Furthermore, many so-called animal lovers, who consider themselves to be religious and follow the commandment Thou Shall Not Kill, are once again able to justify the cruel treatment and gruesome slaughter of animals for food. Correct me if I'm wrong, but I don't think the commandment says anything about who you kill, it simply says not to kill. Conveniently, it has been humans who have made exemptions to that which is considered to be the holiest rule for most religious and spiritual philosophies.
It seems the only difference between farm animals and other animals is that they have the sad but unique distinction of being considered "edible." That's it!
In her book, Why We Love Dogs, Eat Pigs, and Wear Cows, Dr. Melanie Joy explores the invisible belief system, called carnism, that allows people to make exceptions for their treatment of 10 billion farm animals (more than the entire world human population), who suffer unspeakable cruelties and barbaric deaths every year in the U.S.
According to Dr. Joy, because most people care about animals and don't want them to suffer, the fact that they continue to eat animals demonstrates that their behaviors contrast with their values and this causes them uneasiness and an ethical dilemma. Therefore, they have three options:
- They can change their values to match their behaviors (i.e. regard violence and cruelty),
- They can change their behaviors to match their values (i.e. respect all life, adopt a vegetarian diet), or
- They can change their perception of their behaviors so that they appear to match their values.
Some may think that they're not implicated in the deaths of animals because they don't physically undertake the torture or killing; they just eat them. But by continuing to eat animals, consumers use their purchasing power to maintain the demand for animal bodies, and therefore, animal suffering and death. Having no direct involvement does not absolve implication. As sociology teaches us, sometimes not acting on behalf of another can be just as bad as acting against that someone.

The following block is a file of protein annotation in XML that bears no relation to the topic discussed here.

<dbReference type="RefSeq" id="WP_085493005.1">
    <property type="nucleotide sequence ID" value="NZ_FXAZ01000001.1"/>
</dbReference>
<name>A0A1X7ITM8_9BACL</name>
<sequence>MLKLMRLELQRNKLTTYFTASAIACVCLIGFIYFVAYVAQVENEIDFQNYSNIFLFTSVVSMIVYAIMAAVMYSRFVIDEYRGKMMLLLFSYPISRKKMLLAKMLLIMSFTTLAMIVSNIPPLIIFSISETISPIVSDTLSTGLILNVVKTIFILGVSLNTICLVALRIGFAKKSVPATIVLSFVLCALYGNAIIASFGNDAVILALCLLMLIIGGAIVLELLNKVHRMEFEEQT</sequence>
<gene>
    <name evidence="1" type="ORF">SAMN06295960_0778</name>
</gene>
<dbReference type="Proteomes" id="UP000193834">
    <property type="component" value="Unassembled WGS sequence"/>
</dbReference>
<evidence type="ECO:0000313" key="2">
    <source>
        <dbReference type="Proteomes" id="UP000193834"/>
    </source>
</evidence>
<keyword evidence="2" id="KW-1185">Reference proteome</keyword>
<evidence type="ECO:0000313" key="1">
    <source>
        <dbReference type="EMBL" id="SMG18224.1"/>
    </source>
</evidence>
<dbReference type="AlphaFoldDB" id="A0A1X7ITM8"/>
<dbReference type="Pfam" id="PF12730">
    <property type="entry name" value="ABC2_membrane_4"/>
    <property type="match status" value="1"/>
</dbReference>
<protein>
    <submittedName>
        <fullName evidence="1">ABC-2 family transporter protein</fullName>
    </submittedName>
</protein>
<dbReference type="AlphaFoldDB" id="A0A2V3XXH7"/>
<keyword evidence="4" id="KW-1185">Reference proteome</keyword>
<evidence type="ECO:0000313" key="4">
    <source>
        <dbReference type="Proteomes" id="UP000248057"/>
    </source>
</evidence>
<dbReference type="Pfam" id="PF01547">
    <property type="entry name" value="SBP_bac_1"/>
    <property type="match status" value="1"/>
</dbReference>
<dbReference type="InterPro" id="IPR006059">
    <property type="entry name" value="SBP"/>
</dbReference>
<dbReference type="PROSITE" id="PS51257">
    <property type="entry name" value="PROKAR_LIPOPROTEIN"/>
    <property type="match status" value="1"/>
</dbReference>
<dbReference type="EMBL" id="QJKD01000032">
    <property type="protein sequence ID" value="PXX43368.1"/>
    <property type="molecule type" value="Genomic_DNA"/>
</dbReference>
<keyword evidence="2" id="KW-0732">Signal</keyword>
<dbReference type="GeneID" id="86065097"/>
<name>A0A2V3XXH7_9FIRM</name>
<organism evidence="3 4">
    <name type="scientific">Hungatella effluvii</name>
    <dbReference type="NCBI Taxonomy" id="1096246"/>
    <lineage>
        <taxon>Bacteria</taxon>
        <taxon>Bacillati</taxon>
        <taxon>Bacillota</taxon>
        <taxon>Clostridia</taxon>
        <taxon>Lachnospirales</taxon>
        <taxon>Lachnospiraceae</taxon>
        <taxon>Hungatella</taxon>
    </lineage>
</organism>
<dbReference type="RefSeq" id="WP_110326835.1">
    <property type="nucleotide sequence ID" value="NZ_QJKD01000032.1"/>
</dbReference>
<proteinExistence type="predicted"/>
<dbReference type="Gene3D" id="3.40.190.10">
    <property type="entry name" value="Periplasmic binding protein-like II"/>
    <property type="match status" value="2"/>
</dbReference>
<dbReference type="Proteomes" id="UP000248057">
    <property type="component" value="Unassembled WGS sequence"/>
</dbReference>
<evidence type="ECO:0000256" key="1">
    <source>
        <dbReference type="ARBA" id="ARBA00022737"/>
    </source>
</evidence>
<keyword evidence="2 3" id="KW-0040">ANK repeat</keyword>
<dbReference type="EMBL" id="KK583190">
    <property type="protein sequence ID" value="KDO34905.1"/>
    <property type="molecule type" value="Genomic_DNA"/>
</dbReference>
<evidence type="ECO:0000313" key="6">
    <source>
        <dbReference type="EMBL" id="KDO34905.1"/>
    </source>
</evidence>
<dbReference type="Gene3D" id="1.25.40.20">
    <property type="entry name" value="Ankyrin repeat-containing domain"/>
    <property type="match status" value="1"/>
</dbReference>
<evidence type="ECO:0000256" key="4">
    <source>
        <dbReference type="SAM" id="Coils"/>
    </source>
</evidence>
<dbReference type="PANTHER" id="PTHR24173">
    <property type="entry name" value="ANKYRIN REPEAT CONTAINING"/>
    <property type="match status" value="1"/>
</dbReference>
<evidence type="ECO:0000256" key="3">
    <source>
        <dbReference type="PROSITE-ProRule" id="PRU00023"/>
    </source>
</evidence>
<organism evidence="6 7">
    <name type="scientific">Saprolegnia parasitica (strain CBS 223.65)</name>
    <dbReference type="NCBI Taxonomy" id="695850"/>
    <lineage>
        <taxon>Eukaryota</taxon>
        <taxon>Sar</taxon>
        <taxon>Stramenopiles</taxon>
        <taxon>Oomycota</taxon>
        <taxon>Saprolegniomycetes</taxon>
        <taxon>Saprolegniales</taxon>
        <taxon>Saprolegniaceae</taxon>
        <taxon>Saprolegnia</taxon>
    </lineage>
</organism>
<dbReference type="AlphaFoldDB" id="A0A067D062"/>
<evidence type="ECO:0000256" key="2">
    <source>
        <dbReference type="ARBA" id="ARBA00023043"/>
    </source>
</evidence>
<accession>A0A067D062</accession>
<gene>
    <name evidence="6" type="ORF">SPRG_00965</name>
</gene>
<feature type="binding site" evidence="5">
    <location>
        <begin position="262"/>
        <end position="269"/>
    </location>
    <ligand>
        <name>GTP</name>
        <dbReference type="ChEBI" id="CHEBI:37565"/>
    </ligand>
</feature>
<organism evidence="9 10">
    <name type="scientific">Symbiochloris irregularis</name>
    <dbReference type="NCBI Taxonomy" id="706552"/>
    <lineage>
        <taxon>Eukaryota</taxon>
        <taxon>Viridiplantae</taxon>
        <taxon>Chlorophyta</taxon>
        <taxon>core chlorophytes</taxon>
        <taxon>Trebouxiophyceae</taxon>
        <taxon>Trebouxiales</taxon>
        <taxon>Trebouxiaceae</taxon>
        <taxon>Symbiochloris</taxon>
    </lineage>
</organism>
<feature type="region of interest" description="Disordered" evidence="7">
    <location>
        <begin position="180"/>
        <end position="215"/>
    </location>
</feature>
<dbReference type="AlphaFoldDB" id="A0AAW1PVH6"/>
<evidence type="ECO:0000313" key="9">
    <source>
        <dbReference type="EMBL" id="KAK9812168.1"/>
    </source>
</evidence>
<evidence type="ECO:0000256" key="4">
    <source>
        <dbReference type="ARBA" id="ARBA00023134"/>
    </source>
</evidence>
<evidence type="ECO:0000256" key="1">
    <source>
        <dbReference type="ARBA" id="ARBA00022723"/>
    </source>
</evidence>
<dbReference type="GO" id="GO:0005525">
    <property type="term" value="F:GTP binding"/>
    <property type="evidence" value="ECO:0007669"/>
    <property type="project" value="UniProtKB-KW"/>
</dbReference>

Back in 1964 a woman named Kitty Genovese became famous (albeit posthumously) when a man attacked her with a knife just outside her apartment complex in Queens, N.Y. Shouts from a neighbor scared the attacker away, but when no one came to her aid, the attacker returned 10 minutes later to rape and kill her. The case became widely known as a classic example of the bystander effect because of the number of neighbors who heard her screams but did nothing. According to the original New York Times article, one unidentified neighbor who saw part of the attack but deliberated, before finally getting another neighbor to call the police, said "I didn't want to get involved." Another neighbor reportedly turned up his radio to muffle her screams.
We can continue to be bystanders while animals are allowed to suffer and die, or we can match our behaviors with our values and do something to stop it. It's a choice each one of us makes every day as we sit down to the table.
Photo courtesy of United Poultry Concerns (UPC)